Start Your Engines: New Standard Mileage Rates for 2020

January 23, 2020

The IRS reviews the optional standard mileage rates annually. Here are the new rates for 2020, and the changes all taxpayers need to understand.

Man driving Porsche on tree-covered road.

Buckle up, because the Internal Revenue Service (IRS) has outlined the new standard mileage rates for 2020.  Don’t get too excited, though, because the changes are a minimal decrease after the significant increases in 2019.

Each year, the IRS reevaluates the optional standard rates that taxpayers can use as part of the calculation to write off mileage for certain purposes.  The evaluation process takes into account a slew of variables, including extenuating circumstances that affect the cost of gasoline.  While the law does not require employers to use the standard rates, they are in place to help calculate expenses more efficiently, and to ensure that workers are reimbursed fairly.

So, let’s learn more about ways employees can claim mileage, along with the new rates for 2020.

The Standard Mileage Rate

Often referred to as SMR, the standard mileage rate is the amount per mile that the IRS allows taxpayers to use when calculating vehicle expenses for the purpose of tax deductions.  Another way businesses can deduct their mileage expenses is by keeping record of gas, maintenance and repairs, insurance, and fees for license and registration.  Maintaining records for these expenses can be tedious, though, and therefore many businesses opt for the SMR instead.  Also, a bonus of calculating deductions using the SMR is that it has vehicle depreciation already built in.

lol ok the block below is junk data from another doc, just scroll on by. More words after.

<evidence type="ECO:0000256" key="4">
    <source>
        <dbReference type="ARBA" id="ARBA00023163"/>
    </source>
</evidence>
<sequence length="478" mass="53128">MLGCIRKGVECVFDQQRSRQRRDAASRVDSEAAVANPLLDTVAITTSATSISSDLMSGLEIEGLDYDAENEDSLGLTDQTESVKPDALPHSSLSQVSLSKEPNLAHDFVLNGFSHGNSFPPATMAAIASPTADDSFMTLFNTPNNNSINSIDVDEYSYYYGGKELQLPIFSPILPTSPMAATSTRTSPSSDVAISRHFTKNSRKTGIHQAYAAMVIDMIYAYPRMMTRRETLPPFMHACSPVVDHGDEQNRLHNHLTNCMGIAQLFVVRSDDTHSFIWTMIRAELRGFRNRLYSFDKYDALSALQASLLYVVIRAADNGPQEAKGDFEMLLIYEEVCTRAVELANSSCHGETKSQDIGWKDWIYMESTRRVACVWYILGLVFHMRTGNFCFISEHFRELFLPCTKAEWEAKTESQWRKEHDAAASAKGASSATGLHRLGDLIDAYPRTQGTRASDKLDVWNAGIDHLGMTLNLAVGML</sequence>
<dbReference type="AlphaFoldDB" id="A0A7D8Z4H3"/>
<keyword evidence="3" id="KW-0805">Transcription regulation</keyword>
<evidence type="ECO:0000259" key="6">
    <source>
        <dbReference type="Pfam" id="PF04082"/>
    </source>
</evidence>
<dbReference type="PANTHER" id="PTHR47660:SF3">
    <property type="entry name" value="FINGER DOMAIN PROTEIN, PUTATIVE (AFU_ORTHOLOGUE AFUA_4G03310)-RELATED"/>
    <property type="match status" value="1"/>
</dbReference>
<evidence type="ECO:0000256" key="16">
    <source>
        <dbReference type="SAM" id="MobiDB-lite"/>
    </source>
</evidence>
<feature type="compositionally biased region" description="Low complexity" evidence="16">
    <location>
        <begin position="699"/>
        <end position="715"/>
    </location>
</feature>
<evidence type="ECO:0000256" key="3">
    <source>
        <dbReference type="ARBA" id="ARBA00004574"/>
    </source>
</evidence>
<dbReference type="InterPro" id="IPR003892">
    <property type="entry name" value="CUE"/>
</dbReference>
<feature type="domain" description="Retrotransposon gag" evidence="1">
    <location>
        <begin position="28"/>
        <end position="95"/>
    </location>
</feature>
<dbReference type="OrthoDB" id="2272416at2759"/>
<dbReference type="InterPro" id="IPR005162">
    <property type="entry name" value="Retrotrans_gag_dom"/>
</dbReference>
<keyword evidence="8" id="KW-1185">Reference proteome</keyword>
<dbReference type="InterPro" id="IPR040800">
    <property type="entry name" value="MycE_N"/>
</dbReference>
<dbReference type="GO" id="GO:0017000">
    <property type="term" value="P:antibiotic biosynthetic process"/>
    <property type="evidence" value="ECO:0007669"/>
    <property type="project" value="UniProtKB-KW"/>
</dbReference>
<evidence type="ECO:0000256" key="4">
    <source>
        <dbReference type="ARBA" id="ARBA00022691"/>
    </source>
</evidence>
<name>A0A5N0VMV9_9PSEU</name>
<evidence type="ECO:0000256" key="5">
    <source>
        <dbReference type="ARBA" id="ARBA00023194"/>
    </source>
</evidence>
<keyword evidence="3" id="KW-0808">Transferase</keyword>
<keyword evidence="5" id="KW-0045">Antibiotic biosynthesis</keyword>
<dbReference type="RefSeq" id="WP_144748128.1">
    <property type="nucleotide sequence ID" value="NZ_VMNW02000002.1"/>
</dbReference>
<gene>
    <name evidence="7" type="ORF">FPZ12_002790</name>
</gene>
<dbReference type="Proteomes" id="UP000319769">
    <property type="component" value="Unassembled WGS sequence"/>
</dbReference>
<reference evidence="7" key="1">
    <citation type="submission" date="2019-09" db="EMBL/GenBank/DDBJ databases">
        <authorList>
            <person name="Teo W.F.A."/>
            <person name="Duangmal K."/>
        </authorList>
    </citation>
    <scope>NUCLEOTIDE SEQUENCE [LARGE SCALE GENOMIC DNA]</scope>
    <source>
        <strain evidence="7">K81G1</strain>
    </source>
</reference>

Business Mileage Deductions

Prior to 2018, getting reimbursed for mileage was a bit different than it is now.  One thing remains the same, however.  Namely, employees were often required to drive a vehicle in multiple capacities while working for a company.  In fact, some employees did not have to drive as part of their normal job description, but urgent errands for unusual circumstances required them to do so.  For example, a customer service representative might have been asked to run and grab lunch for an unexpected client visit.  In that kind of situation, the employee would keep track of the miles he drove, and deduct them as an expense in when filing taxes at the end of the year.  That was considered to be an unreimbursed employee business expense, and the employee would claim the expense as an itemized deduction under Sec. 67. 

Image of the form used for itemize deductions, as was used for claiming mileage using the standard mileage rates.
Photo by Chris Potter | | Source

However, a new law went into effect, suspending the miscellaneous itemized deduction.  So, from 2018-2025 the Tax Cuts and Jobs Act (TCJA), PL. 115-97 prohibits employees from claiming mileage deductions for unreimbursed expenses incurred on the job.

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Taking this into consideration, what can employees do to make certain they are not getting the short end of the stick when driving for work-related purposes?  Well, they can submit the mileage for reimbursement from their company.  While it is not a law that employers must reimburse mileage, many will since it is a good way to keep employees.  Furthermore, mileage reimbursements calculated using the standard rates are not considered income, and therefore are not taxable as wages. 

So, if you are an employer who reimburses employees for miles driven, consider making it easier on employees by creating a streamlined way of tracking and recording mileage.

Mileage Deductions for the Self-Employed

Now, the aforementioned situations pertain to employees of a company.  However, this differs in the case of those who are self-employed.  In other words, self-employed taxpayers may deduct vehicle expenses when the expenses qualify as ordinary and necessary for business purposes.